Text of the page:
The bell tower of the Cathedral of the Epiphany is famous for its magnificent décor and is far more famous than the church next to which it was built. It serves as a monument to perseverance through faith. Its construction, which required four years and nearly two million bricks, also demanded great humility.
The bell tower of the Cathedral of the Epiphany is the tallest of Kazan’s historical buildings. The 74-meter tower literally overshadows the Cathedral of the Epiphany, which is part of the entire holy ensemble.
First guild merchant and honorary citizen of Kazan Ivan Krivonosov, who also served as the elder of the large Orthodox parish in the city, allocated funds for the construction of the bell tower.
Although the patron of the project is known, the question of who designed and built the bell tower is still somewhat controversial. According to some sources, the bell tower was designed and built by architect Genrikh Rush, although others contend that Mikhail Mikhailov served as the architect and manager of the project. Disputes concerning authorship stretch back to 1896, when the original draft of the project was sent as an exhibit to the All-Russian Exhibition in Nizhny Novgorod, where it mysteriously vanished without a trace.
The construction of the bell tower began in 1893 with the laying of the foundation and ended only in 1897 with the removal of the last scaffolding. Nearly two million bricks were used to build the bell tower, as well as a lot more money, although most of the bell tower’s budget was spent on its décor.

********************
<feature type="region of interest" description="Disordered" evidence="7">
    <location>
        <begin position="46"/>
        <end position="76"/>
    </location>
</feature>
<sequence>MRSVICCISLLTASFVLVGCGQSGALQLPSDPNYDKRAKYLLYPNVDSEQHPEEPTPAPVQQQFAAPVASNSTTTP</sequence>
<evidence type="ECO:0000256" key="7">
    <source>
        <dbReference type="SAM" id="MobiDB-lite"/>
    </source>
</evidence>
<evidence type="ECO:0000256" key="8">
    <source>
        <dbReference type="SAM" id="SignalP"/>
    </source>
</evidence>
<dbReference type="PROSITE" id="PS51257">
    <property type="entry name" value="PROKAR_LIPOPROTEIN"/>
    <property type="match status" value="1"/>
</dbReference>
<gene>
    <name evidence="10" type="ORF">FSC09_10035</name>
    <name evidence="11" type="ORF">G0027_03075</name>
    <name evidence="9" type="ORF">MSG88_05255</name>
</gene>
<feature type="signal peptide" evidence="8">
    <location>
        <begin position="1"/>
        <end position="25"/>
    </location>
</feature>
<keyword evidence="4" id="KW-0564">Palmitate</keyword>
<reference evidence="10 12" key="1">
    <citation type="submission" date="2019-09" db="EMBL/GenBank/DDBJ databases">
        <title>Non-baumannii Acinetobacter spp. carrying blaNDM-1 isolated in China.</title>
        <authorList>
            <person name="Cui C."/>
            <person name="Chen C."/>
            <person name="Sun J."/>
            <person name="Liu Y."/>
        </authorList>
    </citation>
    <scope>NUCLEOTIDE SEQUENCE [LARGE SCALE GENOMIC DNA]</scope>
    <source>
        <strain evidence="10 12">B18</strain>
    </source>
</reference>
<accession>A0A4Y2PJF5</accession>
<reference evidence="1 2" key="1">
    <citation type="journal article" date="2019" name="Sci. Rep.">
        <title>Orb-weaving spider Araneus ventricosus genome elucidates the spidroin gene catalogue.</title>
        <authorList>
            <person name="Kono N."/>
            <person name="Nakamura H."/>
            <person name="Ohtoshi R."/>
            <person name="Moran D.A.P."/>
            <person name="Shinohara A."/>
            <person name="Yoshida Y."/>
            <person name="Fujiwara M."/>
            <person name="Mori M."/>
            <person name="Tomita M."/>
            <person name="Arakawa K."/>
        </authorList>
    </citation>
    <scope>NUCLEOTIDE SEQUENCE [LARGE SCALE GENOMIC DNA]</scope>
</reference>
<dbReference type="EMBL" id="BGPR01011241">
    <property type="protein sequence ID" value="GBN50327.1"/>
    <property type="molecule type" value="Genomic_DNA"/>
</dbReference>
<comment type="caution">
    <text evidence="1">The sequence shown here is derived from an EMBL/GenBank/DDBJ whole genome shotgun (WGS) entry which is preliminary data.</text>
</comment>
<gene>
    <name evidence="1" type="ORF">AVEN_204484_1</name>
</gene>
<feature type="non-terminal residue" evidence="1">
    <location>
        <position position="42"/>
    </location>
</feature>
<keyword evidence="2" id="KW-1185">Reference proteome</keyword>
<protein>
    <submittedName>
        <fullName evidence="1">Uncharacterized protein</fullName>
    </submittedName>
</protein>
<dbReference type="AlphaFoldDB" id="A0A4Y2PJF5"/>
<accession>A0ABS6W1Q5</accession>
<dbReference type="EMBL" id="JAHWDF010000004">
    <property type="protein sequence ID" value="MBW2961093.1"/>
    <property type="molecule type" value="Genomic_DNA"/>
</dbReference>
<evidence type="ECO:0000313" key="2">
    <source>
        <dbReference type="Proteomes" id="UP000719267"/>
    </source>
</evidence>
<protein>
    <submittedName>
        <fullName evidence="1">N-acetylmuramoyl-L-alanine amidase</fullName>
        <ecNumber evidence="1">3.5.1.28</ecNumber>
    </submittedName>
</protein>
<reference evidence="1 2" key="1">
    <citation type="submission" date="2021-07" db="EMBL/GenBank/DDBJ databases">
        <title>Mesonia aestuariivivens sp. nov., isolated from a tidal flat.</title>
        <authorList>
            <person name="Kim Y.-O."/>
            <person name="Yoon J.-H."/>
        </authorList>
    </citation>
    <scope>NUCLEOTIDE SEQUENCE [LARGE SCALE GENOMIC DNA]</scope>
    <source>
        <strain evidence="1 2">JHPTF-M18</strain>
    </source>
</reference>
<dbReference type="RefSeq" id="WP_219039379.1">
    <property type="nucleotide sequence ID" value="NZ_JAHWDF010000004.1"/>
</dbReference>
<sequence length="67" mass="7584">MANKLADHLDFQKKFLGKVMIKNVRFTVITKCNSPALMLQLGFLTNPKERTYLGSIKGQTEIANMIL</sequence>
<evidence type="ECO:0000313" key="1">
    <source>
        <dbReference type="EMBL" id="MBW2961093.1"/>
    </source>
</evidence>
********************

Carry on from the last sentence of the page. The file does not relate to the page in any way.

The fanciful decoration of the bell tower far exceeded that of the Cathedral of the Epiphany or any other Orthodox building erected in Kazan. The decorations were inspired by Old Russian motifs, though they were reproduced with what at the time was a modern material, red bricks.
In the early 20th century, the bell tower was damaged by a lightning strike, which punctured a large hole in the side of the tower and set the ceiling of the third tier on fire. There was no serious damage, though. The tower was repaired and a lightning rod installed on its top.
In 1902, a chapel opened on the second floor of the bell tower. In 1904 it was dedicated to the memory of the third acquisition of the actual head of St. John the Baptist. A church shop was located on the first floor. There was also a special and rather large hall for “interviews” with Old Believers. This term, common in the business world, described an important event for the Orthodox community, when parishioners met with Old Believers in an attempt to overcome centuries of division between the different branches of Orthodoxy.
In the 20th century, the bell tower was declared an architectural monument. Currently it is home to an exhibition hall of ancient Russian art as part of the Republic of Tatarstan’s State Museum of Fine Arts. On the second tier of the bell tower is an open chamber choir named for F. I. Chaliapin, the great singer who was baptized in the Cathedral of the Epiphany as a child.